Opening Hours

East Bank Medical Centre

Day Opening hours
Thursday 30 May
8am to 6pm
Friday 31 May
8am to 6pm
Saturday 1 June
Sunday 2 June
Monday 3 June
8am to 6pm
Tuesday 4 June
7am to 6pm
Wednesday 5 June
8am to 6pm

Telephone Availability

Midday - Please note the telephones go through to out of hours each day between 12pm and 1:30pm but our doors are still open 


Thursday afternoons - From time to time our telephones are through to out of hours but our doors are still open and normal services are taking place.


Please only telephone the surgery during these times in an emergency. Reception is open all day. Occasionally the practice is closed during the afternoon for staff training. At times when the surgery is closed, the out of hours service can be contacted via the usual surgery number.

GP and PA Availability


GPs and PAs



Dr Walch, Dr Black, Dr Altaf, Miss Brierley, Ms Ibrahim



Dr Walch, Dr Black, Dr Dennison, Dr Altaf, Miss Brierley, Ms Ibrahim



Dr Walch, Dr Johnston, Dr Dennison, Miss Brierley



Dr Black, Dr Johnston, Ms Ibrahim, Miss Brierley



Dr Walch, Dr Dennison, Dr Johnston, Miss Brierley, Ms Ibrahim



Nursing, Health Care Assistant and Phlebotomy Availability

Sara May: Monday and Tuesday 

Michelle Godley: Monday - Thursday

Harriet Turner: Monday-Wednesday

Sarah Bailey: Monday, Wednesday, Thursday

Joanne Parker: Tuesday-Friday

Gemma Wainwright: Monday-Wednesday


General Practice Assistant

Emma Shortt: Wednesday, Thursday and Friday


Physiotherapy Availability

Ian Grazier: Tuesday and Friday

Korn Piangcharoen: Thursday


Pharmacist Availability

Jas Gulati: Wednesday


When we are closed

If you require emergency medical attention, for example for severe chest pain, please call 999 immediately.

If you telephone our main switchboard number 0114 2398686 and we are closed you will be put through to the out of hours services.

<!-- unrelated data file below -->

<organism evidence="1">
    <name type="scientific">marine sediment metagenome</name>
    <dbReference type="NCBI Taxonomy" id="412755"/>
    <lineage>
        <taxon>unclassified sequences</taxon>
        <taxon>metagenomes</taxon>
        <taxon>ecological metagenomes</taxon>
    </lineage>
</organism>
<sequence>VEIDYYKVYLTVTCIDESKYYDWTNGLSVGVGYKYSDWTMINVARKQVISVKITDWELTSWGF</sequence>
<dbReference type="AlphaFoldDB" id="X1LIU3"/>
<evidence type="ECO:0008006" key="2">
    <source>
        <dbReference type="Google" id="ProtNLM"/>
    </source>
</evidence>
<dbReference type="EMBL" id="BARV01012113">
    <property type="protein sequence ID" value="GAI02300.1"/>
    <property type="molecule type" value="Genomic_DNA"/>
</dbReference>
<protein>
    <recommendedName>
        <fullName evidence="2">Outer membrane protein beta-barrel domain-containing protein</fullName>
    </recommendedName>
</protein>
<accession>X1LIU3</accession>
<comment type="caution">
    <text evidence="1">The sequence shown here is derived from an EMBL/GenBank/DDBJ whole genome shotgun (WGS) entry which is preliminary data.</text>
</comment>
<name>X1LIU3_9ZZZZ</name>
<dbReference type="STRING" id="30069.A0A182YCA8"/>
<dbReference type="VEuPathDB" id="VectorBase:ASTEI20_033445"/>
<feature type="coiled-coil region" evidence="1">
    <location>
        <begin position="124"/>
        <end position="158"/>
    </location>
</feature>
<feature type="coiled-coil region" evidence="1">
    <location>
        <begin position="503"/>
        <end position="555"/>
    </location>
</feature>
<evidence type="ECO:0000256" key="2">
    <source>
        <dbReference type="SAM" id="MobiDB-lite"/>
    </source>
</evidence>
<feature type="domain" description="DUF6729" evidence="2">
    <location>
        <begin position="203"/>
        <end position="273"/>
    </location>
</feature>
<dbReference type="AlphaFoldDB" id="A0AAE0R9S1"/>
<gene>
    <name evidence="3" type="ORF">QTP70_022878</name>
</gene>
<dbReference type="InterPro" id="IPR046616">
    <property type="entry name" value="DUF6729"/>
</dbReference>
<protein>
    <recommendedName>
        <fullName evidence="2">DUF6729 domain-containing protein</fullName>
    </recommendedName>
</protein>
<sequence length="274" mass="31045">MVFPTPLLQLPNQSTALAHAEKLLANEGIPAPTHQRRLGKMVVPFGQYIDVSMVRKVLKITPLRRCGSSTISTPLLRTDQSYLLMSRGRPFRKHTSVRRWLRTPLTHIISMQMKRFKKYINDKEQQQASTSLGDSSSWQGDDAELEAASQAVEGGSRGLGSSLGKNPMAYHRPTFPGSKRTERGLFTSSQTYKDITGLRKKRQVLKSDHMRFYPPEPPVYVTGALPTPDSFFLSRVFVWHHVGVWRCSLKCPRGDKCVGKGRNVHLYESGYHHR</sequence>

NHS 111

NHS 111 is available 24 hours a day, 365 days a year. Calls are free from landlines and mobile phones. Alternatively, complete the NHS 111 Online form which will direct you to the correct service for your problem. 

When to use it

You should use the NHS 111 service if you urgently need medical help or advice but it's not a life-threatening situation.

Call 111 if:

  • you need medical help fast but it's not a 999 emergency
  • you think you need to go to A&E or need another NHS urgent care service
  • you don't know who to call or you don't have a GP to call
  • you need health information or reassurance about what to do next

For less urgent health needs, contact your GP or local pharmacist in the usual way.

If a health professional has given you a specific phone number to call when you are concerned about your condition, continue to use that number.

For immediate, life-threatening emergencies, continue to call 999.

How does NHS 111 work?

The NHS 111 service is staffed by a team of fully trained advisers, supported by experienced nurses and paramedics. They will ask you questions to assess your symptoms, then give you the healthcare advice you need or direct you straightaway to the local service that can help you best. That could be A&E, an out-of-hours doctor, an urgent care centre or a walk-in centre, a community nurse, an emergency dentist or a late-opening chemist.

Where possible, the NHS 111 team will book you an appointment or transfer you directly to the people you need to speak to.

If NHS 111 advisers think you need an ambulance, they will immediately arrange for one to be sent to you.

Calls to 111 are recorded. All calls and the records created are maintained securely, and will only be shared with others directly involved with your care